4. Talk To Your Partner

You need to talk to your partner about sex — for your sexual health and the health of your relationship. “Being comfortable discussing your fantasies, your preferences, as well as the things that aren't working for you, is crucial to keeping your intimate life on track,” psychotherapist Esther Boykin tells Bustle. “Bodies change. Schedules change. Even turn-ons and desires will change with time. Be sure you have the skills to talk about those things so you don't have to worry about getting through the ups and downs of your sexual relationship with each other.” But if you're having sex with someone, you also have every right to — and should— ask them about their sexual health.

5. Know When You Need To Talk To A Doctor

Whether it's problems with sex, with an infection, or with some mystery of things just not being quite right down there, there's nothing to be embarrassed about. Most women I know have had a yeast infection that just won't quit and one point or another. But you need to know when to talk to a doctor. For example, pain during and around sex can be completely normal or it can be a sign of a larger problem.

"Everyone gets some aches and pains from time to time,” Dr. Michael Krychman, MD, OBGYN, Sexual Medicine Gynecologist and the executive director of the Southern California Center for Sexual Health and Survivorship Medicine, tells Bustle. “The concern for sexual pain is when it is persistent and does not subside. If it is associated with other symptoms, like nausea, vomiting, urinary pain/frequent urination, bleeding, persistent pain, vaginal discharge that has a bad odor, fever, chills for instance may signal something more pathological is going on. When in doubt, it is always best to consult a health care professional to get a proper evaluation."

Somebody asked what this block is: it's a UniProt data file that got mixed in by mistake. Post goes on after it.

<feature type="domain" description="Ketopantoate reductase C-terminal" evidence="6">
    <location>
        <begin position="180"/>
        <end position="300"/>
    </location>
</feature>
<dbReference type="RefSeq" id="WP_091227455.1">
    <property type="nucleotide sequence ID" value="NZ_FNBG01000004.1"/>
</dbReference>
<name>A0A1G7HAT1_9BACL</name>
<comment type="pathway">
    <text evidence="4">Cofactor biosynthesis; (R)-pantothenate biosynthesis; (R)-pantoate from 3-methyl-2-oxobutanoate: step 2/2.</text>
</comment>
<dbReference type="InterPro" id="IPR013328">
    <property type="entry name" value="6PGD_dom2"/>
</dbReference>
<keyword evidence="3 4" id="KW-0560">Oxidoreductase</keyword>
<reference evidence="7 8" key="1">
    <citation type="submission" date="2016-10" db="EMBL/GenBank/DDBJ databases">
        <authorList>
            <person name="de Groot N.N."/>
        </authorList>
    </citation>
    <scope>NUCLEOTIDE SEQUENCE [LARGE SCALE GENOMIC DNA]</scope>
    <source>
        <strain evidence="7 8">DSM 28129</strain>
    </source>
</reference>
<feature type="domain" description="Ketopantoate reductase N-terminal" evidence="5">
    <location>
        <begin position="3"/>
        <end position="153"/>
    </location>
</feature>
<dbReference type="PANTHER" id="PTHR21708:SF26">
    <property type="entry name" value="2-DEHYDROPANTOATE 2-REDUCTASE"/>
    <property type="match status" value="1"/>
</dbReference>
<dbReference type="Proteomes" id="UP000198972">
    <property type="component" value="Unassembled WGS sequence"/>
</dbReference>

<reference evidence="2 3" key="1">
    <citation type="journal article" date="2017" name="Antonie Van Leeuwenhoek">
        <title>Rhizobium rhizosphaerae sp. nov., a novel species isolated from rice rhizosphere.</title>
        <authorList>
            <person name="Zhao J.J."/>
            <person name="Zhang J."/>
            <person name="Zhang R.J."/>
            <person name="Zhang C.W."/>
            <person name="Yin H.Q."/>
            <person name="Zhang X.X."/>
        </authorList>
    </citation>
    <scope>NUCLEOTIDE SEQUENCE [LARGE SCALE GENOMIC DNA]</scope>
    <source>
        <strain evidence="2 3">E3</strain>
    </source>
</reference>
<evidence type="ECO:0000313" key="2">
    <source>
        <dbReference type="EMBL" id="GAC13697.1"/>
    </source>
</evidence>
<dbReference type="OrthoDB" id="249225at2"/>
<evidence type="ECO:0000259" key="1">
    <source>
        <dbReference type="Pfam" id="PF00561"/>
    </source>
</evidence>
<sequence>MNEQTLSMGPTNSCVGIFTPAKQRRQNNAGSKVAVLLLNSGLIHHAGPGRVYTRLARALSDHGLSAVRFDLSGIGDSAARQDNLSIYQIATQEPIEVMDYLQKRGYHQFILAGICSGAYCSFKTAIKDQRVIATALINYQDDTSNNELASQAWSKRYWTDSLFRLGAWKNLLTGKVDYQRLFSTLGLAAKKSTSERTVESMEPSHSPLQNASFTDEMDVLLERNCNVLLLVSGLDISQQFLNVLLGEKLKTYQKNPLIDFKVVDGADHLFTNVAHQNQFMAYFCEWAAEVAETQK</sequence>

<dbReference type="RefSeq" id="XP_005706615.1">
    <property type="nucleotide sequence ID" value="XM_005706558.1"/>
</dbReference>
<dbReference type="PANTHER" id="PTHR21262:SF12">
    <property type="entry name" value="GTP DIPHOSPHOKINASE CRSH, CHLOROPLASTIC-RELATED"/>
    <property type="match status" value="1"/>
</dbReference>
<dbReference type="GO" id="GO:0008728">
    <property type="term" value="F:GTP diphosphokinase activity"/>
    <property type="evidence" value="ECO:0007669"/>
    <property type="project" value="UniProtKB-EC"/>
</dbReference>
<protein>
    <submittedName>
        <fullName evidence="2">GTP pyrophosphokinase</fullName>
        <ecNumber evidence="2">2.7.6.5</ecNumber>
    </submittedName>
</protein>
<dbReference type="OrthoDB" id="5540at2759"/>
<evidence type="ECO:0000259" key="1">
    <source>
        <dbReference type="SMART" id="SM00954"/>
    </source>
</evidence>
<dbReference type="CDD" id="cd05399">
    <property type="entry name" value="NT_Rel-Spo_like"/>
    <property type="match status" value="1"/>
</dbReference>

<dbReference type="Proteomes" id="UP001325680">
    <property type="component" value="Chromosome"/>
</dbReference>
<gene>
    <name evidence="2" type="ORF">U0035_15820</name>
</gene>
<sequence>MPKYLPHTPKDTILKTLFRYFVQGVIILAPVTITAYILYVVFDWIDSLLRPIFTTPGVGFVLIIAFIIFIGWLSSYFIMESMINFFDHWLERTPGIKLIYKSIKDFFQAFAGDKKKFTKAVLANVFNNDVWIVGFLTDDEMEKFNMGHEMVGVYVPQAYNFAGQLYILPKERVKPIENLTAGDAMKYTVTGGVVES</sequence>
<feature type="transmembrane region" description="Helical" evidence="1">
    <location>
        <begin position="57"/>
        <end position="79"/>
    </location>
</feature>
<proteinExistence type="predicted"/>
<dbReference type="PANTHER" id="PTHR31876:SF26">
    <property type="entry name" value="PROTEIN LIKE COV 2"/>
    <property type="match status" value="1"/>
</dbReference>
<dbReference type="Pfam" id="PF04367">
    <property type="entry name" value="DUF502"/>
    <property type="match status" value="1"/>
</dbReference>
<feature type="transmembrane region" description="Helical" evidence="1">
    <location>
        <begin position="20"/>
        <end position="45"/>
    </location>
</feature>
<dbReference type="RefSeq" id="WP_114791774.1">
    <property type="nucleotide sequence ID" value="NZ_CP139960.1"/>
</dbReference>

6. Go Commando

This is a personal favorite of mine because I'm a big fan of going commando. I probably wear underwear twice a month. I just do it because I like it. Of course, do what makes you feel best, but if you do feel more comfortable without it, the good news is that experts say there are some health benefits to the ventilation. "Allowing the air to hit this area is important because it stops the moisture trapped by our underwear from causing a yeast infection and skin irritation externally," Cindy Barshop, founder and beauty, sexual health expert of VSPOT Medi-Spa tells Bustle. And if you've ever tried to do marathon training while wearing underwear, you'll know why I stopped. No underwear means way less chaffing.

7. Be Prepared

Bottom line? The best advice I can give you for your sexual health is to be knowledgeable and to be prepared. "If you know that sex is going to happen, might as well be prepared for it, Emily Morse, sex expert and host of sex and relationship advice podcast "Sex with Emily," tells Bustle. "...Avoid putting yourself through the stress of a possibly unpleasant situation by always being prepared." Carry condoms, get an IUD, take the pill — whatever works for you. Just be sure you're taking responsibility, because your sexual health is in your hands.